* Pressure of fluid in the space between the visceral and parietal pleura
Measured in centimeters of water
- During inspiration: -5 to -7.5 cm H2O
- During expiration: -7.5 to -5 cm H2O
Describe alveolar pressure ranges
* Pressure of air inside the alveoli
Measured in centimeters of water
- During inspiration: 0 to -1 cm H2O
- During expiration: 0 to +1 cm H2O
Define and describe Compliance
* The extent (volume) to which lungs will expand for each unit increase in the transpulmonary pressure
- Transpulmonary pressure is the difference in pressure between the alveolar pressure and the pleural pressure.
- Alveolar pressure is the pressure of the air inside the alveoli.
- Pleural pressure is the pressure of the fluid in the space between the pleural and parietal pleura.
* Expressed in liters (volume of air) per centimeter of water (pressure).
- Normal: 200 ml air per centimeter of water
* Compliance is a measure of the expansibility of the lungs and trachea.
* Compliance (capacitance) = Increase in volume/Increase in pressure:
* Calculating compliance:
- Compliance is equal to distensibility X volume.
- Distensibility = Vinc/Pinc x Vorig
- Distensibility x Vorig = Vinc/Pinc = Compliance
- See Slide 39-40
Compare Compliance to Elastance
* Compliance is a measure of the ease with which a hollow viscus may be distended; i.e., the volume change resulting from the application of a unit pressure differential between the inside and outside of the viscus; the reciprocal of elastance.
* Elastance is a measure of the tendency of a hollow viscus to recoil toward its original dimensions upon removal of a distending or collapsing force.
Describe Surface Tension
* When water forms a surface with air, the water molecules on the surface of the water have an especially strong attraction for one another. As a result, the water surface is always attempting to contract. In lungs, this would cause the alveoli to try to collapse.
* The most important components of surfactant are:
- Dipalmitoylphosphatidylcholine (a phospholipid)
- Surfactant apoproteins
- Calcium ions
* Surfactant is produced by type II alveolar cells.
* Part of the molecule dissolves, while the rest of it spreads over the surface of the water in the alveoli.
* If air passages leading from the alveoli are blocked, the surface tension in the alveoli collapses the alveoli. This creates positive pressure in the alveoli:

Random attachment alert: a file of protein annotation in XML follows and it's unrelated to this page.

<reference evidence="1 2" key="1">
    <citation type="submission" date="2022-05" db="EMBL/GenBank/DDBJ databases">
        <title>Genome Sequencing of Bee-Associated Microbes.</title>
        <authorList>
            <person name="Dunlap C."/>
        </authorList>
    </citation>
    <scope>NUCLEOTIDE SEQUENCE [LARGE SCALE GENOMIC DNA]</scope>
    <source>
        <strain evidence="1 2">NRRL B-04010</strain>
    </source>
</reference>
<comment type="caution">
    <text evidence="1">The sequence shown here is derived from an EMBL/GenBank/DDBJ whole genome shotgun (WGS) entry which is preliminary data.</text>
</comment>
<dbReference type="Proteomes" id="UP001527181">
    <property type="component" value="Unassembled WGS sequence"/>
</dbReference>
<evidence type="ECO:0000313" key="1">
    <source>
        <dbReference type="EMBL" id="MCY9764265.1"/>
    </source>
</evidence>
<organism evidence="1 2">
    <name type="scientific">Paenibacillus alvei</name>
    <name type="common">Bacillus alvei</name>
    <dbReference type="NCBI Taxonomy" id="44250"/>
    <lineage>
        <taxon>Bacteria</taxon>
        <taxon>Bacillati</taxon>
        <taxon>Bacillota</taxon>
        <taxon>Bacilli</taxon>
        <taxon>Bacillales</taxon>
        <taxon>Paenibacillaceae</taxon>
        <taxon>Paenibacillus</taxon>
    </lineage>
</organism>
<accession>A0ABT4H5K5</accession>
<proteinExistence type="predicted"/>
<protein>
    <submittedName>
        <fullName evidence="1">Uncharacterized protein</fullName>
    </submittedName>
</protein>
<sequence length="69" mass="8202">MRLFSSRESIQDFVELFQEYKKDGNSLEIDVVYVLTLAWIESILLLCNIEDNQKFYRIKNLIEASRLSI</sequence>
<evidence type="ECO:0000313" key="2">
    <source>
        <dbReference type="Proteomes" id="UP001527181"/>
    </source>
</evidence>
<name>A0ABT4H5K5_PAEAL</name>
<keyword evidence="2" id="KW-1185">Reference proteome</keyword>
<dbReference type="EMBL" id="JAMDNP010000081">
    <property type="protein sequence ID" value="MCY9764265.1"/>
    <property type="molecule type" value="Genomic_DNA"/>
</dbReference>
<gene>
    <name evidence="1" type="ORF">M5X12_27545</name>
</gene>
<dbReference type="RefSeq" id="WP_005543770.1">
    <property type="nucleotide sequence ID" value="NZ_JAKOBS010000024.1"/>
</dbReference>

- Pressure = 2 x surface tension / radius of the alveolus
* For an average size alveolus with a radius of about 100 micrometers and lined with normal surfactant:
- The pressure is about 4 cm of water pressure (3 mm Hg).
* If there is no surfactant, the pressure would calculate to about 18 cm of water pressure; about 4.5 times as great.
What are the approximate components of air at atmospheric pressure and at saturated alveoli pressure
* Atmospheric pressure:
- 78.09% N
- 20.95% O2
- .93% Ar
- 0.03% CO2
* At alveoli saturated with 6.18% water vapor:
- 73.26% N
- 19.65% O2
- .87% Ar 47
- 0.03% CO2
Describe the Three Gas Laws
* Dalton’s Law:
- The total pressure exerted by the mixture of non-reactive gasses is equal to the sum of the partial pressures of individual gasses.
* Boyle’s Law:
- For a fixed amount of an ideal gas kept at a fixed temperature, P (pressure) and V (volume) are inversely proportional.
* Henry’s Law:
- At a constant temperature, the amount of a given gas that dissolves in a given type and volume of liquid is directly proportional to the partial pressure of that gas in equilibrium with that liquid.
Describe the Ideal Gas Law
P = nRT / V
- P = pressure
- n = number of molecules
- R = universal gas constant
- T = temperature
- V = volume of container
Describe the Laws of Partial Pressures
* Partial pressure of O2 at alveolar membrane:
= 760 x 0.197 = 150 mm Hg
* Partial pressure of CO2 at alveolar membrane
= 0.21 mm Hg
* Pressure is directly proportional to the concentration of the gas molecules.
* Rate of diffusion is directly proportional to pressure caused by that gas alone.
* A gas dissolved in a fluid also exerts its own partial pressure against a cell membrane.
* The partial pressure of a gas in solution is determined not only by its concentration but also by the solubility coefficient of the gas. This is Henry’s law.
Partial pressure = [dissolved gas] / sol. Coefficient
- Solubility of oxygen = 0.024
- Solubility of carbon dioxide = 0.57
* Because carbon dioxide is more soluble in water than oxygen, It will exert a partial pressure (for a given concentration) that is less than 1/20th that of oxygen.
Describe Vapor Pressure of Water
* Vapor pressure of water is the partial pressure exerted to escape from the liquid phase to the gas phase.
* At normal body temperature (37° C) this vapor pressure is 47 mm Hg.
* Vapor pressure of water depends on the temperature of the water:
Temperature of 0 °C: Vapor Pressure = 5 mmHg
Temperature of 37 °C: Vapor Pressure = 47 mmHg
Temperature of 100 °C: Vapor Pressure = 760 mmHg